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I have lived in Ashland and Eugene. I believe out of the three Ashland would be by far the most expensive place to live. But toher than that, it really depends on what you are going for. I personally find Portland to be pretty gross and dirty and would never live there. Ashland is nice, but VERY expensive and from what i understand now over run by yuppies. Eugene is where I live and I love it but of course it has its drawbacks. And about the housing market... I grew up in NJ and let me tell you the prices out here are phenominal compared to where i grew up! And we're really paying for the quality of life after all aren't we?
 

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Sell your 500 sq.ft. apartment in San Francisco for $1million, and pay $475,000 cash for a beautiful home here in Portland. Live off the other half million, because there are no jobs in PDX. Enjoy! <img alt="" class="inlineimg" src="http://www.mothering.com/discussions/images/smilies/nut.gif" style="border:0px solid;" title="nut"> :LOL
 

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See...my point, exactly! For those of us coming from average housing markets, moving here was very difficult financially. We were ready and obviously willing to do it, but as another pp said...this quality of life is not cheap. We sold our 1300 sq. ft. house in Columbus and moved here making $15K less than in Ohio. We are now in contract to buy a 650 sq. ft. house (yikes, that's tiny) for almost $50K more than we sold our house for--again, making less $.<br><br>
I do not blame folks who come from outrageously priced housing markets, but it does make me very jealous. I don't like that I feel that way, but I do. I hate covetting someone else's situation. I, too, have been unable to find work in Portland, but have gotten to stay home with the kidlets. I am still glad we moved here, but I do not feel, unlike a year ago, that it was a clear cut choice to be here. Knowing what I know now, I think I'd have taken more things into consideration before taking the leap.<br><br>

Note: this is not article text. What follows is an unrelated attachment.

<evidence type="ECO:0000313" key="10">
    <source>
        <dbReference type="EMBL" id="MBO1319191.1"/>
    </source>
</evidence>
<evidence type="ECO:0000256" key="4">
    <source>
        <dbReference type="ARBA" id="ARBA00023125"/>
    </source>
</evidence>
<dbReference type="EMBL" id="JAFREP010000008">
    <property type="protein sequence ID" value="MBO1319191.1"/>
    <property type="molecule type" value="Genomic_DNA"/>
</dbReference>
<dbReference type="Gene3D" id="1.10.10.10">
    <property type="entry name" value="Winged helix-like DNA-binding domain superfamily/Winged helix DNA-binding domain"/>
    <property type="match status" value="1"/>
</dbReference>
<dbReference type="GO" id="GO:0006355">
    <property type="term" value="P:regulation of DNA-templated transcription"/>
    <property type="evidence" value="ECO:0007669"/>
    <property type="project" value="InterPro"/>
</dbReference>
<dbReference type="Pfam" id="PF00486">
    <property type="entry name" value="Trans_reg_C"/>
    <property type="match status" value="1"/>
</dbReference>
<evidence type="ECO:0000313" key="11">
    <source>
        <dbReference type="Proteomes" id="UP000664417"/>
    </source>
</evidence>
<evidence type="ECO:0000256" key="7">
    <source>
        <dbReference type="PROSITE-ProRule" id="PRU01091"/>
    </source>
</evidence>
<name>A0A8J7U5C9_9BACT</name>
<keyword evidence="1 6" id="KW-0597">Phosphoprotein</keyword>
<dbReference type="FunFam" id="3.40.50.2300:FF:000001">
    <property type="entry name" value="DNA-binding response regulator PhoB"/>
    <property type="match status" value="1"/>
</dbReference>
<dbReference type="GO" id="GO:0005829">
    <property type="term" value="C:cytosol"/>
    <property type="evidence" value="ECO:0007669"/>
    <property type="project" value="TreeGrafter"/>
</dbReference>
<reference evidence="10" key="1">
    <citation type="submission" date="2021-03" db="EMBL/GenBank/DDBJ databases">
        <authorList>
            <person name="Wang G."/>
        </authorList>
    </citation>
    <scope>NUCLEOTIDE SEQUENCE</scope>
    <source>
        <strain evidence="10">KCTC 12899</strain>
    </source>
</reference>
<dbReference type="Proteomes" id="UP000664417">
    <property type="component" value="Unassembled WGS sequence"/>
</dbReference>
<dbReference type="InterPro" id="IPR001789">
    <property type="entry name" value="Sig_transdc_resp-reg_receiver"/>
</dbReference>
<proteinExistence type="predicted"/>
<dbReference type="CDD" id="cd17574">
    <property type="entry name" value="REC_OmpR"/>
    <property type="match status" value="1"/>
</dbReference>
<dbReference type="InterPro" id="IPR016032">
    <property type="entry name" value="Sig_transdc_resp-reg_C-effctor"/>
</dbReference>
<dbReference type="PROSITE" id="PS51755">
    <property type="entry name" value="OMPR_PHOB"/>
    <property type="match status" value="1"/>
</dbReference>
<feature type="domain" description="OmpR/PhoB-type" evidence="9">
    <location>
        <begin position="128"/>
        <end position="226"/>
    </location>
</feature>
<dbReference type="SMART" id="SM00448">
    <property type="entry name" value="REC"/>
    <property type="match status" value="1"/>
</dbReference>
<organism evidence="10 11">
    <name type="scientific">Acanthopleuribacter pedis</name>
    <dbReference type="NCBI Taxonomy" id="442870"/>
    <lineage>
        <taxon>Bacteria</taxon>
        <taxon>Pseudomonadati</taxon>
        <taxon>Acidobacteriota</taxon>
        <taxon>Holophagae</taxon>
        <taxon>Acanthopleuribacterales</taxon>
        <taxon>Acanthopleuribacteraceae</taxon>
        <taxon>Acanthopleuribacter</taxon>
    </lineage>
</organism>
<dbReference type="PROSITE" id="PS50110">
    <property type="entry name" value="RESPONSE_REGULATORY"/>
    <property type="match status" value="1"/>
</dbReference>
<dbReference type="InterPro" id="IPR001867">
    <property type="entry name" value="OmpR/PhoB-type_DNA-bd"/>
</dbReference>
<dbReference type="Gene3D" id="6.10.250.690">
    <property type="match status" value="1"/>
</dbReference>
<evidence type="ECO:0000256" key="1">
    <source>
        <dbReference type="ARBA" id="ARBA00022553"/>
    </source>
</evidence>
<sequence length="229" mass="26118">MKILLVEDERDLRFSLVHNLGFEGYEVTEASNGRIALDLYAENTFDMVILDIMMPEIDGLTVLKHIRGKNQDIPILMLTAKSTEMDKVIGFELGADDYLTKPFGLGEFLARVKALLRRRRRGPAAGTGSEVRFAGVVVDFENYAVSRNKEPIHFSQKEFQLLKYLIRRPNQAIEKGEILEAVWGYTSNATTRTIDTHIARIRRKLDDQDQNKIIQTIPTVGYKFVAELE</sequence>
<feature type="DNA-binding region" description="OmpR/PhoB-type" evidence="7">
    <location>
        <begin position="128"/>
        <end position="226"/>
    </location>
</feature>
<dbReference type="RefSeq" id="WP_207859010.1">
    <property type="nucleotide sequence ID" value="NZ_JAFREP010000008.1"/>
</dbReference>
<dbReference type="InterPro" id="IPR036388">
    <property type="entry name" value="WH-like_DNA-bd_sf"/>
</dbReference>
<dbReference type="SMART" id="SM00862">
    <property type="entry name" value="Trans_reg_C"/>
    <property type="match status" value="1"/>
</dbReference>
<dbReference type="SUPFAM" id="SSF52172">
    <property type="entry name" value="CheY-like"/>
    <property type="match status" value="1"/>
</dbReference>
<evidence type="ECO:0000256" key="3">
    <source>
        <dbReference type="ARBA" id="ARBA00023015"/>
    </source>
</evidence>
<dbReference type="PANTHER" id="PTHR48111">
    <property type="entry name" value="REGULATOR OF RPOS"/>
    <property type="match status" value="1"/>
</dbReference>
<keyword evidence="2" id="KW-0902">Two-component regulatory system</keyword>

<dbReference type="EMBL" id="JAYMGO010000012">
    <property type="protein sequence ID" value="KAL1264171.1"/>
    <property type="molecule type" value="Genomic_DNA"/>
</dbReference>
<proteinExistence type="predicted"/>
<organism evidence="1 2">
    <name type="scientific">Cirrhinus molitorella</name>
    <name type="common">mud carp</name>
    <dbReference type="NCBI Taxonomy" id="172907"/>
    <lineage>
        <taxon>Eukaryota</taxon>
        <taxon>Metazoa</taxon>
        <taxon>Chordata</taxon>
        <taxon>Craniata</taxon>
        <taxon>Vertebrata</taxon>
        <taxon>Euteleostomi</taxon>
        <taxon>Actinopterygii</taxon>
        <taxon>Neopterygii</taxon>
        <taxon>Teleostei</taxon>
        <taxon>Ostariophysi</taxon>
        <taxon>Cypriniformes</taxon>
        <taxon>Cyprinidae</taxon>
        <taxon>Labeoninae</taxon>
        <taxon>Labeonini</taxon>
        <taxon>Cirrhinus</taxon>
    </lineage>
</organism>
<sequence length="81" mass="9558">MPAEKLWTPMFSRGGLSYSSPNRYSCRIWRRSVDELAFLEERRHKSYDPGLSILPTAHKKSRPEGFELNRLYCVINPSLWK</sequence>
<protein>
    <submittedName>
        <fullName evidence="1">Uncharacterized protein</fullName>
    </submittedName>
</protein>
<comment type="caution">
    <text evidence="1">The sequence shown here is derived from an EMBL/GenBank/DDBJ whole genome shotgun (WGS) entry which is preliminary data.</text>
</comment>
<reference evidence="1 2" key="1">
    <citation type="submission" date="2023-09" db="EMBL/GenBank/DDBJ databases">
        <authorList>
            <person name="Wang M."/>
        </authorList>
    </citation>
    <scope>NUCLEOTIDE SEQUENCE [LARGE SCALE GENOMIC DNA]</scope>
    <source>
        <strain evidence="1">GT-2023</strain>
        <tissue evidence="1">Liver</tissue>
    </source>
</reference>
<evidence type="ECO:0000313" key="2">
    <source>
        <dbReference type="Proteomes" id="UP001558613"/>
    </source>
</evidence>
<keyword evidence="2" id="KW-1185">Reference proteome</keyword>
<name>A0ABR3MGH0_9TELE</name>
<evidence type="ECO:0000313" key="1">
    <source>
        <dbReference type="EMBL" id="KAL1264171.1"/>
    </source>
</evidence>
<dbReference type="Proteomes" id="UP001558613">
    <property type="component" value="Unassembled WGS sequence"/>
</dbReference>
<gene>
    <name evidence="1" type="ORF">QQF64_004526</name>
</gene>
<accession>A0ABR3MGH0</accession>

I still lay awake at night wondering if we will climb our way up enough to provide basic things like classes at the community center, a vacation now and again, etc. by the time our kids are old enough to realize we've gone without those things. I certainly never envisioned my life being so difficult at 30. Wasn't I supposed to have these things figured out by now?
 

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I just wanted to add that I was joking around (although what I wrote <i>is</i> true for a lot of people) - I'm an Oregonian and have never owned property in California.<br><br>
The housing market here sucks for normal-income people. If it wasn't for the fact that my DH's 92 year-old grandpa gave him his "inheritance" money for our downpayment, and we bought the stinkiest house in our neighborhood, and we bought in 2001, we would be totally screwed right now.<br><br>
ETA: <img alt="" class="inlineimg" src="/img/vbsmilies/smilies/hug2.gif" style="border:0px solid;" title="Hug2"> for Mamadaisy